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Reply #89: NRC Data Sheet on the Tooth Fairy Project [View All]

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SidDithers Donating Member (1000+ posts) Send PM | Profile | Ignore Thu Dec-03-09 08:58 PM
Response to Reply #80
89. NRC Data Sheet on the Tooth Fairy Project
Edited on Thu Dec-03-09 09:12 PM by SidDithers
http://www.nrc.gov/reading-rm/doc-collections/fact-shee...

Strontium-90 Sources

Strontium is a silvery-white alkaline earth metal that exists in several stable and unstable or radioactive isotopes (Sr-89 and Sr-90). Strontium-90 is a radioactive isotope that is produced in nuclear fission--splitting of an atoms center that releases energy-- and has a half-life (decay of half its radioactivity) of about 28 years. In the United States, the primary pathway for Sr-90 to enter the body is through ingestion of contaminated foods and cows milk.

Strontium-90 does not occur naturally. It comes from three sources:

1) fallout from above-ground explosions of nuclear weapons testing worldwide from 1963 to 1980;
2) radioactive releases from the 1986 Chernobyl nuclear power plant accident in the Ukraine; and
3) radioactive releases from nuclear power plants into the environment.

By far, the largest source of Sr-90 in the environment (~99%) is from weapons testing fallout. Approximately 16.8 million curies of strontium-90 were produced and globally dispersed in atmospheric nuclear weapons testing until 1980 (UNSCEAR 2001)2. With a 28 year half-life, Sr-90 still remains in the environment at nominal levels. Numerous measurements were made during weapons testing which found that the worldwide average radiation dose from ingesting Sr-90 (1945 to present) is 9.7 millirem (about equal to radiation doses from a transpolar flight), and the dose from inhaling strontium-90 (1945 to 1985) is 0.92 millirem (about equal to the dose from an arm or leg x-ray). These doses are well below those doses known to cause any effects on health (NCRP 1991)3. The doses from Sr-90 in the environment are about 0.3% of the average annual dose a person in the United States receives from natural background radiation (~300 millirem).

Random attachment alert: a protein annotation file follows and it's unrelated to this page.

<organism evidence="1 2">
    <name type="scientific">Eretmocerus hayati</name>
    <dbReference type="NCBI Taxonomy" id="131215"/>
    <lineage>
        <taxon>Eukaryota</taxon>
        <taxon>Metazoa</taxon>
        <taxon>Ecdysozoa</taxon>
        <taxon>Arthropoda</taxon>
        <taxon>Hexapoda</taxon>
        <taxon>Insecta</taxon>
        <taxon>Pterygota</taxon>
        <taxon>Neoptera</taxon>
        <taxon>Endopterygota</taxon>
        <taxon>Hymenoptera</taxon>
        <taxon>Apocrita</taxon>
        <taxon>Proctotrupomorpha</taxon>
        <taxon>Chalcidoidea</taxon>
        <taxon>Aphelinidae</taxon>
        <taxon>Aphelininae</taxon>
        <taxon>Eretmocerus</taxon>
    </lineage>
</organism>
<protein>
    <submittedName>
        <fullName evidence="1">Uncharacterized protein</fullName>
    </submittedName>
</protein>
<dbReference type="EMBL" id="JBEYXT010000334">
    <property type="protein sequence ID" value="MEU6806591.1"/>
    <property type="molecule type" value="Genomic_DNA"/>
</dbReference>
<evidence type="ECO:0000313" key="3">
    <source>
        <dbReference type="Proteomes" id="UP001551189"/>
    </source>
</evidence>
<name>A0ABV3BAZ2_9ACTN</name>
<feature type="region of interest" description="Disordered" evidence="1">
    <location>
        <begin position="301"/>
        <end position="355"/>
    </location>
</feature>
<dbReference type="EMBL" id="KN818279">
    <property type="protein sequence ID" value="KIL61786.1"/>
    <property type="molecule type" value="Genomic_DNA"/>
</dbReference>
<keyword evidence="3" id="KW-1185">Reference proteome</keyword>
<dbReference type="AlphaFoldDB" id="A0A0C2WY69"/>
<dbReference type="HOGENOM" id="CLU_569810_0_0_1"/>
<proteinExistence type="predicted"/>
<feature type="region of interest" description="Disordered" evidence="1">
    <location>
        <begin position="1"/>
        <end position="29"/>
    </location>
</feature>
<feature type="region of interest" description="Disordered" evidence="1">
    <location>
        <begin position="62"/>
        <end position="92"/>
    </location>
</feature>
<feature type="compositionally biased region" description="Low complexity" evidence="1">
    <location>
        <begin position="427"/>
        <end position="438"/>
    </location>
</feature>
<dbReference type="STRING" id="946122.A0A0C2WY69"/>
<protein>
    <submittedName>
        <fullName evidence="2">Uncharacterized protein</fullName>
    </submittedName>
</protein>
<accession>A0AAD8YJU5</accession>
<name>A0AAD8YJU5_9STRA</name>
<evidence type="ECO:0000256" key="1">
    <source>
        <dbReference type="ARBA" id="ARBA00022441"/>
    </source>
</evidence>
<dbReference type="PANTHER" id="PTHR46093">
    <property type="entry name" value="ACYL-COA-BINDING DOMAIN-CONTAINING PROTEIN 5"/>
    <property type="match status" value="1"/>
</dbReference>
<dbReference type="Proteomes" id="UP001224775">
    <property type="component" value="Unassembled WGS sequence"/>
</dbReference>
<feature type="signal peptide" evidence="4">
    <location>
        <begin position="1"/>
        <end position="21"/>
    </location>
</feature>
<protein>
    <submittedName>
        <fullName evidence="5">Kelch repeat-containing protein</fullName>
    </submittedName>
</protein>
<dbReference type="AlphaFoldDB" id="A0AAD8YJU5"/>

As a result of the Chernobyl accident, approximately 216,000 curies of Sr-90 were released into the atmosphere. An increase in the incidence of childhood thyroid cancer in the area directly affected by the accident has been attributable to radioiodine ingestion. No other increase in overall cancer incidence or mortality has been observed that can be attributed to radiation from the accident (UNSCEAR 2000)4.

The total annual release of strontium-90 into the atmosphere from all 103 commercial nuclear power plants operating in the United States is typically 1/1000th of a curie. (NUREG/CR-2907, Vol. 12)5. At an individual nuclear power plant, the amount of Sr-90 is so low that it is usually at or below the minimum detectable activity of sensitive detection equipment. Radiation doses from Sr-90 to individuals living within 30 miles of a nuclear power plant would be a tiny fraction of less than one millirem. As indicated above, nuclear power plant emissions of Sr-90 are inconsequential compared with other man-made sources and, thus, it is reasonable to conclude that the vast majority of Sr-90 that can be detected in, for example, baby teeth would be attributable to fallout from nuclear weapons testing or, possibly, the Chernobyl accident.


References at the bottom of the linked site.

Sid
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